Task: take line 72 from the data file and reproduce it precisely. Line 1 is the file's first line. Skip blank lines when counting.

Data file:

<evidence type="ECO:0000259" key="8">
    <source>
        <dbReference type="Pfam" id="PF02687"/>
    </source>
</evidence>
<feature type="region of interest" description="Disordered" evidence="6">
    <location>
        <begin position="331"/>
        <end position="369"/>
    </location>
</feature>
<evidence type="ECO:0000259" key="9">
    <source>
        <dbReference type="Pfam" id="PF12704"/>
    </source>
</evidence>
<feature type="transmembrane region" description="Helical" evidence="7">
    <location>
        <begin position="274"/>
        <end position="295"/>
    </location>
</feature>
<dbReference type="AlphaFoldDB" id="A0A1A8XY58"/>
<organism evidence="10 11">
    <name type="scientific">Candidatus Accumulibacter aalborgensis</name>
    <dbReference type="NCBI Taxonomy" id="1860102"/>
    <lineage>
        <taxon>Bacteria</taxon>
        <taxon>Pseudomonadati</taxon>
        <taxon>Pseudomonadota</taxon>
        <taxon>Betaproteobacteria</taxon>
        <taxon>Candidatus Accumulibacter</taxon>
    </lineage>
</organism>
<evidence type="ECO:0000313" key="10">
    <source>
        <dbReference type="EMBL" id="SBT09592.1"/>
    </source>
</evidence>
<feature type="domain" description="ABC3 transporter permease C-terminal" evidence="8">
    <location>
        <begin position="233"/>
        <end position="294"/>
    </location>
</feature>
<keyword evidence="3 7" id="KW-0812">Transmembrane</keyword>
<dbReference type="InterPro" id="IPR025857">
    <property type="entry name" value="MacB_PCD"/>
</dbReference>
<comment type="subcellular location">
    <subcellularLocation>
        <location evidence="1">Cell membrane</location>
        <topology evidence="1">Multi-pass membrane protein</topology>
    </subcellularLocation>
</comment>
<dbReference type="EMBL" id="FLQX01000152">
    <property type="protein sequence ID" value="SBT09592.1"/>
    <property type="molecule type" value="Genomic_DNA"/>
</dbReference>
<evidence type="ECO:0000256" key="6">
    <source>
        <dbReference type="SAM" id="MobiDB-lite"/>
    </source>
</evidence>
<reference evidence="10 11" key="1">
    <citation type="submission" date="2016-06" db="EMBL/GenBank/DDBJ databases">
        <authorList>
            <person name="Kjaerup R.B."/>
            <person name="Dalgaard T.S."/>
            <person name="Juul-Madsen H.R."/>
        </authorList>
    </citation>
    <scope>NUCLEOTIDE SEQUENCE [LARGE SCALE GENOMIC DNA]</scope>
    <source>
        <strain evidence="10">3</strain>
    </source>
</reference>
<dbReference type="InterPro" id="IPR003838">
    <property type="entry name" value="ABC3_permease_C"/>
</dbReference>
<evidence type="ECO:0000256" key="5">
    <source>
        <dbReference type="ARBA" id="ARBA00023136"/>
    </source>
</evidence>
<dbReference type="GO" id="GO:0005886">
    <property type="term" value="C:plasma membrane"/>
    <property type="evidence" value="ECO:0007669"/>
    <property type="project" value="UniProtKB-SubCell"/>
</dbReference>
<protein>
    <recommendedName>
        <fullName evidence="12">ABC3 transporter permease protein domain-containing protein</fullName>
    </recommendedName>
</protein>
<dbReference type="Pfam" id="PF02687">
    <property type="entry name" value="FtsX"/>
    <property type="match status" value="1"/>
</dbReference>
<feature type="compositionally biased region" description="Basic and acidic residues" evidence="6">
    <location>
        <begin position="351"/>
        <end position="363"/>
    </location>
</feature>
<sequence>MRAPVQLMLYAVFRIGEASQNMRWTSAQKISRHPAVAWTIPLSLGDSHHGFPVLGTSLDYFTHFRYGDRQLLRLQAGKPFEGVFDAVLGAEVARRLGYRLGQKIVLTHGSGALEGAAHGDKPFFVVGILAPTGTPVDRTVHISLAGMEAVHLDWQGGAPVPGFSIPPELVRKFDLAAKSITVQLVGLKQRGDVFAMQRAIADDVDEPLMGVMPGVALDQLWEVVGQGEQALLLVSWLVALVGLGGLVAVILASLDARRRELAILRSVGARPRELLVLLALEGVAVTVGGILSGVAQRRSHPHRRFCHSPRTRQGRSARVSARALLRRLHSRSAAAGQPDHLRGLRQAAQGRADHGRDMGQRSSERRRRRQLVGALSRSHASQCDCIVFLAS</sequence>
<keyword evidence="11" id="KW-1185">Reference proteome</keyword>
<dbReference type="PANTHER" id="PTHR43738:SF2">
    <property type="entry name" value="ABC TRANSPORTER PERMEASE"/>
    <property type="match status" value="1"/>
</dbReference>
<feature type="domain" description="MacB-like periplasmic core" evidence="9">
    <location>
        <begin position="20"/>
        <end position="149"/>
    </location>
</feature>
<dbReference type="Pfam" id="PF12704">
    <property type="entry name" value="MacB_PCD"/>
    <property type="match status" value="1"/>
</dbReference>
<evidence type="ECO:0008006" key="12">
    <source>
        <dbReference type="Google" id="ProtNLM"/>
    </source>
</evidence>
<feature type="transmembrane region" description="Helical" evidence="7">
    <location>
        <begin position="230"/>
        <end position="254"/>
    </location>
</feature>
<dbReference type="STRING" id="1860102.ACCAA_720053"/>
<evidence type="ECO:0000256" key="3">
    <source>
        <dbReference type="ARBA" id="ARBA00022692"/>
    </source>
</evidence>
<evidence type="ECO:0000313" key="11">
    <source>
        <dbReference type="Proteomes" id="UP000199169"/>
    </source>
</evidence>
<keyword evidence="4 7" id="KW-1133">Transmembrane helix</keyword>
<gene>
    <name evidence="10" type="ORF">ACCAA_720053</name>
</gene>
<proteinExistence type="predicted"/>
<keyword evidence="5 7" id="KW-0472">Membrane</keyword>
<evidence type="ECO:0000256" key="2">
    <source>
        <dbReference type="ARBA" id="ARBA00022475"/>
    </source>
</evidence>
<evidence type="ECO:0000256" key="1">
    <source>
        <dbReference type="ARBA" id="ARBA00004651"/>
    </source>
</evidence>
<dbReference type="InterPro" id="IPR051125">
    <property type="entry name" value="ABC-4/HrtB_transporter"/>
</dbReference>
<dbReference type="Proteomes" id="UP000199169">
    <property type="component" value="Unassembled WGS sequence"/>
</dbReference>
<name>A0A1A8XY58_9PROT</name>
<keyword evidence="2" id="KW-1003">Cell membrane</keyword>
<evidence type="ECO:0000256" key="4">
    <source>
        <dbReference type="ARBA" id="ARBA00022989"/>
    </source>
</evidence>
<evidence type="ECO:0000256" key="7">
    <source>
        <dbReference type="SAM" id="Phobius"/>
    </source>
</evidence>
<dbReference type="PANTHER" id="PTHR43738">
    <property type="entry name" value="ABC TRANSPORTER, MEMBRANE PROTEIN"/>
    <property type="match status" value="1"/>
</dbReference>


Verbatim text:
    </citation>